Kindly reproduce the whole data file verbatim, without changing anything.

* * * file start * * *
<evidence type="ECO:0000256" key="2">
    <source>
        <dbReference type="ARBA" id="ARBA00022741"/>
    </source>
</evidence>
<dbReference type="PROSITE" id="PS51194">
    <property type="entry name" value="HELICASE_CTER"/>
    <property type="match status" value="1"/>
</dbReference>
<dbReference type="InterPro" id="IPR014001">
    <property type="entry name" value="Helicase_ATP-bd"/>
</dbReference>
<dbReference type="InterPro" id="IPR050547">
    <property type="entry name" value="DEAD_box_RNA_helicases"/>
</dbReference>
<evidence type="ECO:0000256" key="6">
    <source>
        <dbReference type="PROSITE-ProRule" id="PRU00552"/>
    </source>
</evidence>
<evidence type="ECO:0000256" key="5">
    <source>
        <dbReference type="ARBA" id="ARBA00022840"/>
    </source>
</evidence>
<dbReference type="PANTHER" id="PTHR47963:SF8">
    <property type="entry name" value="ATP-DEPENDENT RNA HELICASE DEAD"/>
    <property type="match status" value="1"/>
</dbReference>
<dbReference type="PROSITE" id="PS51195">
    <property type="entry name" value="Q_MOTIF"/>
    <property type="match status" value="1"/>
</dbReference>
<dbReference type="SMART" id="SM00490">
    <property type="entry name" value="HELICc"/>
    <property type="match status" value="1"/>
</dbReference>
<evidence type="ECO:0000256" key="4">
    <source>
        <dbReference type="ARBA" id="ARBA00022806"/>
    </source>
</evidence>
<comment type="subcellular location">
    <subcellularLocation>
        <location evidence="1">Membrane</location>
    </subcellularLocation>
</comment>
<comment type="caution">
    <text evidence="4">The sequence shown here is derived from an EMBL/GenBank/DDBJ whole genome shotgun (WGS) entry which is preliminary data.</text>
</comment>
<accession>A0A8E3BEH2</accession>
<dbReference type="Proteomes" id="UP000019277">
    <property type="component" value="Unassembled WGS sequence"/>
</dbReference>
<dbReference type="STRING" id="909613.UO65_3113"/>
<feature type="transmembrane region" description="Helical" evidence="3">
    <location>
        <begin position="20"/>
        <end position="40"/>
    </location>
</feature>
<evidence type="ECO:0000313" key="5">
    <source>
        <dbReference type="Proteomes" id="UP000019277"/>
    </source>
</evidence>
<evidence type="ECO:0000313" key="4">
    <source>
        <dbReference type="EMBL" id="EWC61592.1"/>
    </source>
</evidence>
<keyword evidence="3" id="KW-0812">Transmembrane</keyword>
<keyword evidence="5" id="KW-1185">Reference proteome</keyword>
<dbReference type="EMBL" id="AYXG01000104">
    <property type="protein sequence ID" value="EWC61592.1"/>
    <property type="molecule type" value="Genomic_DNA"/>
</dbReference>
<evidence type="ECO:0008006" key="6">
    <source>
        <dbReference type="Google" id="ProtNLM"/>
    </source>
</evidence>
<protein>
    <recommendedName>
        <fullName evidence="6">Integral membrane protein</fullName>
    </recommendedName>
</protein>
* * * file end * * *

<evidence type="ECO:0000256" key="2">
    <source>
        <dbReference type="ARBA" id="ARBA00022741"/>
    </source>
</evidence>
<dbReference type="PROSITE" id="PS51194">
    <property type="entry name" value="HELICASE_CTER"/>
    <property type="match status" value="1"/>
</dbReference>
<dbReference type="InterPro" id="IPR014001">
    <property type="entry name" value="Helicase_ATP-bd"/>
</dbReference>
<dbReference type="InterPro" id="IPR050547">
    <property type="entry name" value="DEAD_box_RNA_helicases"/>
</dbReference>
<evidence type="ECO:0000256" key="6">
    <source>
        <dbReference type="PROSITE-ProRule" id="PRU00552"/>
    </source>
</evidence>
<evidence type="ECO:0000256" key="5">
    <source>
        <dbReference type="ARBA" id="ARBA00022840"/>
    </source>
</evidence>
<dbReference type="PANTHER" id="PTHR47963:SF8">
    <property type="entry name" value="ATP-DEPENDENT RNA HELICASE DEAD"/>
    <property type="match status" value="1"/>
</dbReference>
<dbReference type="PROSITE" id="PS51195">
    <property type="entry name" value="Q_MOTIF"/>
    <property type="match status" value="1"/>
</dbReference>
<dbReference type="SMART" id="SM00490">
    <property type="entry name" value="HELICc"/>
    <property type="match status" value="1"/>
</dbReference>
<evidence type="ECO:0000256" key="4">
    <source>
        <dbReference type="ARBA" id="ARBA00022806"/>
    </source>
</evidence>
<comment type="subcellular location">
    <subcellularLocation>
        <location evidence="1">Membrane</location>
    </subcellularLocation>
</comment>
<comment type="caution">
    <text evidence="4">The sequence shown here is derived from an EMBL/GenBank/DDBJ whole genome shotgun (WGS) entry which is preliminary data.</text>
</comment>
<accession>A0A8E3BEH2</accession>
<dbReference type="Proteomes" id="UP000019277">
    <property type="component" value="Unassembled WGS sequence"/>
</dbReference>
<dbReference type="STRING" id="909613.UO65_3113"/>
<feature type="transmembrane region" description="Helical" evidence="3">
    <location>
        <begin position="20"/>
        <end position="40"/>
    </location>
</feature>
<evidence type="ECO:0000313" key="5">
    <source>
        <dbReference type="Proteomes" id="UP000019277"/>
    </source>
</evidence>
<evidence type="ECO:0000313" key="4">
    <source>
        <dbReference type="EMBL" id="EWC61592.1"/>
    </source>
</evidence>
<keyword evidence="3" id="KW-0812">Transmembrane</keyword>
<keyword evidence="5" id="KW-1185">Reference proteome</keyword>
<dbReference type="EMBL" id="AYXG01000104">
    <property type="protein sequence ID" value="EWC61592.1"/>
    <property type="molecule type" value="Genomic_DNA"/>
</dbReference>
<evidence type="ECO:0008006" key="6">
    <source>
        <dbReference type="Google" id="ProtNLM"/>
    </source>
</evidence>
<protein>
    <recommendedName>
        <fullName evidence="6">Integral membrane protein</fullName>
    </recommendedName>
</protein>